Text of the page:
Disputes in family law can be emotionally difficult and legally complex in any family. That goes double when the family relationships involve surrogacy.
A highly unusual recent case shows just how complicated the personal and legal issues can become.
Foreign student seeks surrogate
The case involves a 20-year-old Chinese college student who was studying in the United States. The student, who is gay, decided he wanted to become a father, and a California surrogacy agency matched him with a Montana woman who was willing to act as a surrogate. The parties signed all the appropriate paperwork and contracts, establishing that the student and his partner would be parents and the surrogate would not have parental rights.
The student and his boyfriend moved to Montana in late 2019 to be near the surrogate and planned to live there temporarily to take care of the newborn child. The student’s mother planned to travel to the United States to help, but then — in an unforeseeable bit of bad timing — the global health emergency got in the way of that plan. Instead, the surrogate offered to help the student.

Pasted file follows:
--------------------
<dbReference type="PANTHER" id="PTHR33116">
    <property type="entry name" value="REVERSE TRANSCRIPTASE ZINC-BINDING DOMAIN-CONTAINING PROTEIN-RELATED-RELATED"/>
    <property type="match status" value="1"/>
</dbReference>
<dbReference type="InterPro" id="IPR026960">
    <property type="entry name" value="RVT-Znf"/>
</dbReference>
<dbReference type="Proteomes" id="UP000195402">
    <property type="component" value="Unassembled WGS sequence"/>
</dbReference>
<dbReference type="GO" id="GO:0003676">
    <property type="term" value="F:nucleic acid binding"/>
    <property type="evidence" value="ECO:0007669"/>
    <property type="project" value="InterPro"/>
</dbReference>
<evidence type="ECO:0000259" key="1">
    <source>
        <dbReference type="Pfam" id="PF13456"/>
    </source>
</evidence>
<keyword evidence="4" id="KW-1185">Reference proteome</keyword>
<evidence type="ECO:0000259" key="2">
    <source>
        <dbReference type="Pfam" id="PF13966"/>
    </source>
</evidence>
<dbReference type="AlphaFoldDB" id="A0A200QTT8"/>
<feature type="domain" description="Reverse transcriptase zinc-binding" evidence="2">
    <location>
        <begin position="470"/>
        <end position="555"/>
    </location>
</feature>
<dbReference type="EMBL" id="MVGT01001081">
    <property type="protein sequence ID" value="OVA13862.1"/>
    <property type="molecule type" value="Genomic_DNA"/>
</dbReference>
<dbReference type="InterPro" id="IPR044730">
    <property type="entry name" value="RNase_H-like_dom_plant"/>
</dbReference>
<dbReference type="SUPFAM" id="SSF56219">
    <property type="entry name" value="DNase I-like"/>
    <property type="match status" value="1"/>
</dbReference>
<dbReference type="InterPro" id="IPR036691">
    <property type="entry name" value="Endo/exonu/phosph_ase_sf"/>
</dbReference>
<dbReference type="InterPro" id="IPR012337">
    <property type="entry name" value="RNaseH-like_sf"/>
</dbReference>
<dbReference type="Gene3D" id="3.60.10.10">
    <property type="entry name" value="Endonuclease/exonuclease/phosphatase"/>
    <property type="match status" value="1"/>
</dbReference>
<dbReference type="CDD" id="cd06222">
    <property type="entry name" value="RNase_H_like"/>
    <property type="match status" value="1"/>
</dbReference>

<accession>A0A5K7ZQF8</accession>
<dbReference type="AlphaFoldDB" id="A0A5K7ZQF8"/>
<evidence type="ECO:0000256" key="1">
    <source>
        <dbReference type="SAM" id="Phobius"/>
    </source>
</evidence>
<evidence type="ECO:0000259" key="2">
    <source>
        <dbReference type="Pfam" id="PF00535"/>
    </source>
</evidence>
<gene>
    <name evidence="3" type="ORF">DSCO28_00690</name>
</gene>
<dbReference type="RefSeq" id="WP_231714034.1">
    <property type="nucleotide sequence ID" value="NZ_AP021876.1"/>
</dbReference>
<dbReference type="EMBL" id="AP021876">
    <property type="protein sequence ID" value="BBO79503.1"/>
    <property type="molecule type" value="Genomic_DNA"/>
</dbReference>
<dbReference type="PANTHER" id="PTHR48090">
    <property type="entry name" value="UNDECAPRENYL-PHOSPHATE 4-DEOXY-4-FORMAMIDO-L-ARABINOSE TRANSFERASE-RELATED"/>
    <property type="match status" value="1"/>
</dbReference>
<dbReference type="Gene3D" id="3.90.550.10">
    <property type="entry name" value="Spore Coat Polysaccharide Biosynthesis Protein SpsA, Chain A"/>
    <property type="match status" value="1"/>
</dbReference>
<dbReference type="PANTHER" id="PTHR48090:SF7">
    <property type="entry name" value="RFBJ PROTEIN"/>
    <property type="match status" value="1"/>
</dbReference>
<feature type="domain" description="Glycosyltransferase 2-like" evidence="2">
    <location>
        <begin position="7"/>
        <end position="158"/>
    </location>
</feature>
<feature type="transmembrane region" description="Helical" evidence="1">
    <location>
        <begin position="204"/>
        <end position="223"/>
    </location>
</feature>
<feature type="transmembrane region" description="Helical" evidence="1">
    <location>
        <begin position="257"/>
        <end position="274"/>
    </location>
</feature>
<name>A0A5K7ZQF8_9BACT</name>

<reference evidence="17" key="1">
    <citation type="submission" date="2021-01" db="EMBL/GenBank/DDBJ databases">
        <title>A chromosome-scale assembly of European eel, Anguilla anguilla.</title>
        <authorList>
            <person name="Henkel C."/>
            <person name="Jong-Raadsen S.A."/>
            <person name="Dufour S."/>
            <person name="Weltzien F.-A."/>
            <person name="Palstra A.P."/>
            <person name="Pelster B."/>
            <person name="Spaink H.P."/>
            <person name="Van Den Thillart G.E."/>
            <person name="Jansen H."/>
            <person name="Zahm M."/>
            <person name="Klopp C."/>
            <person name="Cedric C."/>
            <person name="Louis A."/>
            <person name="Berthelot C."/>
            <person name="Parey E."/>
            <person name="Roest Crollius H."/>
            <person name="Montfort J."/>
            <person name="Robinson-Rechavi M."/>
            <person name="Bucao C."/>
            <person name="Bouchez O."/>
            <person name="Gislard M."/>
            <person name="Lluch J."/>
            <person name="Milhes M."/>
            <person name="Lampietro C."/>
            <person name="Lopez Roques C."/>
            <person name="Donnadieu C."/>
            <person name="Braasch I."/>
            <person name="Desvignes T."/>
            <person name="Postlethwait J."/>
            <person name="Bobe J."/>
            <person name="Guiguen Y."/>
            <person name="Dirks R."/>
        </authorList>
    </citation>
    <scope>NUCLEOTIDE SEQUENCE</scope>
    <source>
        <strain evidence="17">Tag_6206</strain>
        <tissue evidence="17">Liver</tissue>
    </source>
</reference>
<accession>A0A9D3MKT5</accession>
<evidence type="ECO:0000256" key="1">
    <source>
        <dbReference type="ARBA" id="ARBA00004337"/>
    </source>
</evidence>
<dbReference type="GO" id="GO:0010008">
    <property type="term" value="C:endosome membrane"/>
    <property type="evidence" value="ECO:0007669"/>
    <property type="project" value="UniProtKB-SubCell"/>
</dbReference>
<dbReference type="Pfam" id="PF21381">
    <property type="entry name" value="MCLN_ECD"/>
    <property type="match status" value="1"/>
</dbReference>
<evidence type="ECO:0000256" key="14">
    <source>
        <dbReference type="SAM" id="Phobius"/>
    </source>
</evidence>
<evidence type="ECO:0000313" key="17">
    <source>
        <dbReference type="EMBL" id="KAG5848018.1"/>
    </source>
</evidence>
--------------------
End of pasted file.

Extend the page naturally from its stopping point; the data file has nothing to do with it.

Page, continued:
At the surrogate’s invitation, the student and his boyfriend moved into her home with the baby. Soon afterward, the surrogate suggested that she and the student get married in order to keep him on her health insurance and help him keep his green card.
The two married after signing a premarital agreement, which among other things, specified that the surrogate had a parent-child relationship with the baby.
The legal battle
As one might have guessed, this marriage did not last. By fall 2020, the surrogate had kicked the student and his boyfriend out of her house, while keeping the baby. She filed paperwork for divorce and sought primary custody of the child.
A trial court found that the prenuptial agreement gave the surrogate parental rights. The student appealed.
In a 58-page opinion, the Montana Supreme Court recently ruled in favor of the student. It found that the pre-birth contracts established that the student and his partner were parents, and that the prenuptial agreement was not sufficient in itself to give the surrogate parental rights.
As we noted above, this case is highly unusual. Most surrogacy arrangements take off without any legal hitches. However, this case shows that the legal issues can get very messy very quickly. It’s crucial to have legal guidance throughout the process.